The Hungarian Brothers

The Hungarian Brothers

by Anna Maria Porter
     
 

Unlike some other reproductions of classic texts (1) We have not used OCR(Optical Character Recognition), as this leads to bad quality books with introduced typos. (2) In books where there are images such as portraits, maps, sketches etc We have endeavoured to keep the quality of these images, so they represent accurately the original artefact. Although occasionally…  See more details below

Overview

Unlike some other reproductions of classic texts (1) We have not used OCR(Optical Character Recognition), as this leads to bad quality books with introduced typos. (2) In books where there are images such as portraits, maps, sketches etc We have endeavoured to keep the quality of these images, so they represent accurately the original artefact. Although occasionally there may be certain imperfections with these old texts, we feel they deserve to be made available for future generations to enjoy.

Product Details

ISBN-13:
2940029963901
Publisher:
Longman, Hurst, Rees, and Orme
Format:
NOOK Book

Read an Excerpt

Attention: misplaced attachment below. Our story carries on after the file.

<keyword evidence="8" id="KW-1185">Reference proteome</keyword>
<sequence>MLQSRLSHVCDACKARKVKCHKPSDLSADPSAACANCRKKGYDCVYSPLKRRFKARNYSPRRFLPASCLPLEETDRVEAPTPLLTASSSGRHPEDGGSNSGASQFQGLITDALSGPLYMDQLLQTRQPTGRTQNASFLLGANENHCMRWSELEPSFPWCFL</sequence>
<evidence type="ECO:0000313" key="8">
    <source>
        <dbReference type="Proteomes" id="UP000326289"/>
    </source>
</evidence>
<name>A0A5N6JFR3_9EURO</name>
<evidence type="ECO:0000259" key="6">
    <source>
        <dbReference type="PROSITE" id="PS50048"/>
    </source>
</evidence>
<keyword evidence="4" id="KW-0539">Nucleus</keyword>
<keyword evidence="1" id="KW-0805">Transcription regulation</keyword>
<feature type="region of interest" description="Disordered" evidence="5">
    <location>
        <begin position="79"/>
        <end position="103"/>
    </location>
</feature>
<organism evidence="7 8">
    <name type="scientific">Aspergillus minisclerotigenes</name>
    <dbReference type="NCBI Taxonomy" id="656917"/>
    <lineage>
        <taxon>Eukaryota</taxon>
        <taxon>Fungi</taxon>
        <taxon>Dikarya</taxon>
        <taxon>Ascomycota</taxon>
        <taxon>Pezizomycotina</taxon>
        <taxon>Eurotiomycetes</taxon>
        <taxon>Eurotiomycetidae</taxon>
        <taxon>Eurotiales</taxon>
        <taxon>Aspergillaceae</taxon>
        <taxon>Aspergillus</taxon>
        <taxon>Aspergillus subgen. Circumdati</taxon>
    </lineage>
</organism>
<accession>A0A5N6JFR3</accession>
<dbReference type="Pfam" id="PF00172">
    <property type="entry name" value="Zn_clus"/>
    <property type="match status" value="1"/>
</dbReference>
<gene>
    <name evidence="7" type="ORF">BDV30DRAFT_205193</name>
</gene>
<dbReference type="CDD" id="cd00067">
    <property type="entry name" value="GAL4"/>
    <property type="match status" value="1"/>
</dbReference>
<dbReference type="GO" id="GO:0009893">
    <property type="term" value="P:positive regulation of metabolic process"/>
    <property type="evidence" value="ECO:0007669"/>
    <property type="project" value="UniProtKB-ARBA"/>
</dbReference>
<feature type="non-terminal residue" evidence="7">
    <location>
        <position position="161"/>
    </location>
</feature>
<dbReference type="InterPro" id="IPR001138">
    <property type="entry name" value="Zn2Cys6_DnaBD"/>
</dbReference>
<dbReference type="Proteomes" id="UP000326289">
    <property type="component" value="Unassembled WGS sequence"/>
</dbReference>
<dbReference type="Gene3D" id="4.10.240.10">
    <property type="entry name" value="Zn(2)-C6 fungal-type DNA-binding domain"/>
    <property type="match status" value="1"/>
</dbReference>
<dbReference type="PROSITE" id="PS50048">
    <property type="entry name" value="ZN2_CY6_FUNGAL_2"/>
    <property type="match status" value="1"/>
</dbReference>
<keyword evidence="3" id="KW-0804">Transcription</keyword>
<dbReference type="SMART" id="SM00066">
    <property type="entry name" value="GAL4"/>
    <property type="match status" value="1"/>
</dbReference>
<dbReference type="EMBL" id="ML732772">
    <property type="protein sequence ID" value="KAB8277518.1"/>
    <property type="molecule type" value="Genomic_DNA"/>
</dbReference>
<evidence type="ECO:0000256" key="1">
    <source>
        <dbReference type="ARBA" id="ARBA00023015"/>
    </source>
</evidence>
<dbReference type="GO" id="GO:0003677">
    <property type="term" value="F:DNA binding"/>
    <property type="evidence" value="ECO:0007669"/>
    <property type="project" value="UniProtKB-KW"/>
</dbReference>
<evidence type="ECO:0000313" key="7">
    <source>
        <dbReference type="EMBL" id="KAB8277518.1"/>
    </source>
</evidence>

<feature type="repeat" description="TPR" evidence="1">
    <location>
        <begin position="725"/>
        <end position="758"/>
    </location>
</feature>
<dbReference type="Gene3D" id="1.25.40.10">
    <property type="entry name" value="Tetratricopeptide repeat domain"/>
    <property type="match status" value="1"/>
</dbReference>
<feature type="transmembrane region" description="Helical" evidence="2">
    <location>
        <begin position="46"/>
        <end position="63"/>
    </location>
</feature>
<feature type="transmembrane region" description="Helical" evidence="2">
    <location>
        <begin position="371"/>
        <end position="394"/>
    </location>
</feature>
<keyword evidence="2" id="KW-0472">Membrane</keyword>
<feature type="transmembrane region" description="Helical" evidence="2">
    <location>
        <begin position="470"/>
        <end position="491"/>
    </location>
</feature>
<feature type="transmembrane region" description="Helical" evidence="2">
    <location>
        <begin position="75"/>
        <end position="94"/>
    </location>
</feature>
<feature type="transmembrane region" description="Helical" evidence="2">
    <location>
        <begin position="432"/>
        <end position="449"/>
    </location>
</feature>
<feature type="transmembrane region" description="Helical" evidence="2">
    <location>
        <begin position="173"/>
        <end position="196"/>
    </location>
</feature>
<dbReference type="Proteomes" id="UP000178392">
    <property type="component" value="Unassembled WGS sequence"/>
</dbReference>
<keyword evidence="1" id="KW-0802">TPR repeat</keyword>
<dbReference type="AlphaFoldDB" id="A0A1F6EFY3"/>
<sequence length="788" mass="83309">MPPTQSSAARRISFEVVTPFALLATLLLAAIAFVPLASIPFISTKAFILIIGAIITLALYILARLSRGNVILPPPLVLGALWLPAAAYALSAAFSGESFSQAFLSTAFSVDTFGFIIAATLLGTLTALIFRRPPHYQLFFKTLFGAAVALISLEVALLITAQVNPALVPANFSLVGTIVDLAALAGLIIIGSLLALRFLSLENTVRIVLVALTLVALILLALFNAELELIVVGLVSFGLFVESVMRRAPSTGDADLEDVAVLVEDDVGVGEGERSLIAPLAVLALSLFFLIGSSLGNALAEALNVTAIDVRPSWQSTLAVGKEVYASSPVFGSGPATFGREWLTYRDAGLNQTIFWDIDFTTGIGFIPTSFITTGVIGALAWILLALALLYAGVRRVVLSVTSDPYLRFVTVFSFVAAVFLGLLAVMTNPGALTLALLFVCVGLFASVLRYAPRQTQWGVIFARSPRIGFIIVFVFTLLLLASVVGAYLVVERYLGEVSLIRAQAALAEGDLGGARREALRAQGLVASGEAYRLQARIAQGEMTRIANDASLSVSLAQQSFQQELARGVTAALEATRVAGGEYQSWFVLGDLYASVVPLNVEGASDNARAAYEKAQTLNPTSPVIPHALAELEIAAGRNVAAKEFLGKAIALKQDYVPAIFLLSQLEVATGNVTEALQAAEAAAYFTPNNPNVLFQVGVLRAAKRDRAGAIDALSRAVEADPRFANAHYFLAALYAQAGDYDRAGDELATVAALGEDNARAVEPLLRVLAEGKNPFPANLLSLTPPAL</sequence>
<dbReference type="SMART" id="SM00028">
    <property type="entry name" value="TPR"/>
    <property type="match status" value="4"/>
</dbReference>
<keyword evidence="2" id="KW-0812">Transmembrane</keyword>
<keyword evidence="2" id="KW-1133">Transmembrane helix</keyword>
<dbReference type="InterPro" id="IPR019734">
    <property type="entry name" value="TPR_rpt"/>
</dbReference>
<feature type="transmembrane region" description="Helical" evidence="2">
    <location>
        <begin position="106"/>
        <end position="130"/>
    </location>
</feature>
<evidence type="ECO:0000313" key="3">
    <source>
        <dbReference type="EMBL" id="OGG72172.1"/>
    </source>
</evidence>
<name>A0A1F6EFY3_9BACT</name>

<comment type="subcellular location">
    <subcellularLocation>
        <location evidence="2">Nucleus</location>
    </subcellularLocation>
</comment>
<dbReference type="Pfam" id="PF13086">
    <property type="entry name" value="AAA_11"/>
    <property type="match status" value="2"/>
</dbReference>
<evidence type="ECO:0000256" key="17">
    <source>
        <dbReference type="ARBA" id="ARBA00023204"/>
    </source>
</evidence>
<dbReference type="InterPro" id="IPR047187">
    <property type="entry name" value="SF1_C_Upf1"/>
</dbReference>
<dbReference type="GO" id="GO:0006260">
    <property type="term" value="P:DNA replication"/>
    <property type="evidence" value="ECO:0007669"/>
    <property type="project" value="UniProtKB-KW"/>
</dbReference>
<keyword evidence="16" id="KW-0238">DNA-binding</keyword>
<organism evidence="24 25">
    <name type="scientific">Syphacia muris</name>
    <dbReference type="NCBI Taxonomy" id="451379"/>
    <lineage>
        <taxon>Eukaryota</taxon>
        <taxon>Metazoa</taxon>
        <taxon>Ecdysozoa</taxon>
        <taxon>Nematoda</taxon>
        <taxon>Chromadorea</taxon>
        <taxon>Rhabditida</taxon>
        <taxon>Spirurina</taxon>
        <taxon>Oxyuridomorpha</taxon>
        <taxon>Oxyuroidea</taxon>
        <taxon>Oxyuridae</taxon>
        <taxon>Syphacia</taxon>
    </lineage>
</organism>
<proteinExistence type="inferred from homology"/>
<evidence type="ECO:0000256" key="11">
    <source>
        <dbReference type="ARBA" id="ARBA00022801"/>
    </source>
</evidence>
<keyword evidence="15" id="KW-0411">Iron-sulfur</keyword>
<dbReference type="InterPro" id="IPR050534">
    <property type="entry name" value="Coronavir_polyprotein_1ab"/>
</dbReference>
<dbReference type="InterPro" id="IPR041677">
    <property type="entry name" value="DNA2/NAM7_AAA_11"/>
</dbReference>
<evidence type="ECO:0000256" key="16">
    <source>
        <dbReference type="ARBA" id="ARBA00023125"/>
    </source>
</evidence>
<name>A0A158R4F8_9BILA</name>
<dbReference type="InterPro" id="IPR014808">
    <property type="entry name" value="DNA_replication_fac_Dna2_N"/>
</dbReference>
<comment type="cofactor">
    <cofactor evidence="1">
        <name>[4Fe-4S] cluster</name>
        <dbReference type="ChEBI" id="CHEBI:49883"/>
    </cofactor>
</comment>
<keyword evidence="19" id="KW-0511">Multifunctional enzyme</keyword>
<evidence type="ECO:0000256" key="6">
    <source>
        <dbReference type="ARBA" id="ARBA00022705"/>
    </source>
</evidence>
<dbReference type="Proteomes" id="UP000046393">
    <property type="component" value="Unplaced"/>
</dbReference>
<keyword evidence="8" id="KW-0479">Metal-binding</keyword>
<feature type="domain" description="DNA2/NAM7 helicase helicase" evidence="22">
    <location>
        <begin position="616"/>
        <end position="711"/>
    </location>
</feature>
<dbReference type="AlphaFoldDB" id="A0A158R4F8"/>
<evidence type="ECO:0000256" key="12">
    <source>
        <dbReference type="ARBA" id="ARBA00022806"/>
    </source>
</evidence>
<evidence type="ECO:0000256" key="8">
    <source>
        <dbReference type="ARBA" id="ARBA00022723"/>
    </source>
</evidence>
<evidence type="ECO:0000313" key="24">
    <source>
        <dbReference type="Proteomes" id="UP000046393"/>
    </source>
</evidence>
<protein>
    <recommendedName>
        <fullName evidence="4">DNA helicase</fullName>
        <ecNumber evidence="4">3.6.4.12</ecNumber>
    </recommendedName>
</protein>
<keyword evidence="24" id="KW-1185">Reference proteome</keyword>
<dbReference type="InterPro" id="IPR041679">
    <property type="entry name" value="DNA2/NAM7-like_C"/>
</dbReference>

for Charles. But every one concurred in" ad- nvlrife ciieir mutual adectioa. CHAP. II. The brothers were one morning together, when a letter was brought to Charles, which as he opened with some confusion Demetrius quitted his seat, and facing towards the glass, began to settle part of his dress. " Thou wilt certainly grow a coxcomb my good fellow!" said Charles, (at last rising and laying his hand upon his brother's fine hair.) Demetrius, with a look of alarm, exclaimed " Do you really th:H so?" Charles laughed" No, on my honour, or I should not have told you of it, so lightly: but to say the truth you are no indifferent worshipper of your own image: if I may hazard a conjucture on the usual length of your devoirs, from the present specimen." " Attribute all the blame to your confounded letter, Charles! I saw you were forced to spell it, and charitably tender of such dullness, removed myself out of your way." " One must not read love-letters before you, I find," observed Charles. " Is it a love-letter?my dear brother, do let me see it." " I did not say it wasindeed it is not: and whether it comes from man, woman, or boy,I am completely ignorant:there it is, when you have read it, I will tell you, all the little I conjecture of its writer." Demetrius nearly forgot that he had'just thought himself in peculiar good l-ooks that day, and that he meant therefore, to sally forth immediately; he snatched the billet which was written delicately, in a small hand, without a signature, and read as follows. " I am more than ever pleased with you:your virtues are indeed sterling, since they hear the test of univermil admiration. How sincere is Ihe Iri'inte my heart ptiyayou, when I reflect upon the disinterested affect ioti with which you are now guiding ...

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